If each static shot is a postcard, then Drift is a house of cards held aloft by the third space of the final Macbook Skype conversation between the two friends. Several scenes of Theresa working at her laptop precede this, implicating the simulated digital world — a Plato’s cave itself — in her journey across the world. The laptop screen is a space othered to the audience, for we never get to see what Theresa is working on. We do not know whether the laptop screen confirms or contradicts her surroundings; she could be anywhere. For all we know she could be sitting looking at the reflection of her surroundings in the black screen.
About an hour into Drift, Nika Breithaupt’s sound design subtly shifts from field recording to synthetic composition. The picture cannot breach the ocean’s surface but the soundscape fathoms its depths. A low, protracted sound begins — perhaps that of a fog horn — as the image switches to nighttime. As the sound of a fog horn reverberates across the ocean, the ink-black oil waters of midnight become more menacing. The result is a disorientating, literally upsetting, plunge into the underwater other-space.
Since Ada Kaleh wasn’t filmed underwater — or anywhere near the Danube for that matter — the submerged, Turkish island haunts the film, since it is absent but still felt. As in the rest of her films, Wittmann offers a new dimension to the image before us. From the standpoint of the reflective surface — often a window pane, laptop screen or still body of water — Wittmann’s characters notice how they have been transplanted from where they are to where their reflection looks back at them. They are jolted by the displacement.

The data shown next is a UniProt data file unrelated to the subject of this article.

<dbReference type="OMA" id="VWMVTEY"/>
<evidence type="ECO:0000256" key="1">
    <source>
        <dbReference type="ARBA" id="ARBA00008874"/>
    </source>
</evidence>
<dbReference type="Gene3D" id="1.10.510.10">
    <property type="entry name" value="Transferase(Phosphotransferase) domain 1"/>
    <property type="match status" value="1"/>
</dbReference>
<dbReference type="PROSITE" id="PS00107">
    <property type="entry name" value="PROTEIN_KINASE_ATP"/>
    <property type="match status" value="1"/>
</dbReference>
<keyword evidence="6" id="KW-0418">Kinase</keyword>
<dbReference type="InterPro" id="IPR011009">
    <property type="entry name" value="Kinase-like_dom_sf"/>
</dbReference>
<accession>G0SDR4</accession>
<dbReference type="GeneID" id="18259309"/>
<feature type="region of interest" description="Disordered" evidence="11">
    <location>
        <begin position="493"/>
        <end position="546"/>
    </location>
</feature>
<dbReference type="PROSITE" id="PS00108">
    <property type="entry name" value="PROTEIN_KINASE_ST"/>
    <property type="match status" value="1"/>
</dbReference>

Mid-festival, we hire a boat to take us out onto Lake Maggiore. It is a windless day and there are no clouds in the sky. The water is still. After turning off the engine, I lean over the side. I catch my reflection but somehow it seems to notice me first. There I am, again, rising from the depths below.
Like the yellow plasterboard emerging from the blue overcoat in Drift, the sunken Atlantis resurfaces. Seen from the middle of the lake, something about the way the mountains rise from the water makes me think we have found it. Yes, I am really sad not to be back in Locarno this year; yes, I miss my friends; and yes, I have not been to the cinema since mid-March. But when I look back through my camera roll to 13 August it reassures me that our grinning faces are still out there, all together, on the lake.
By Flavia Dima and Pedro Segura
By Laurine Chiarini
By Giovanni Vimercati
By Sadia Khatri
By Salvador Amores
By Justine Smith
By Linda Keršnerová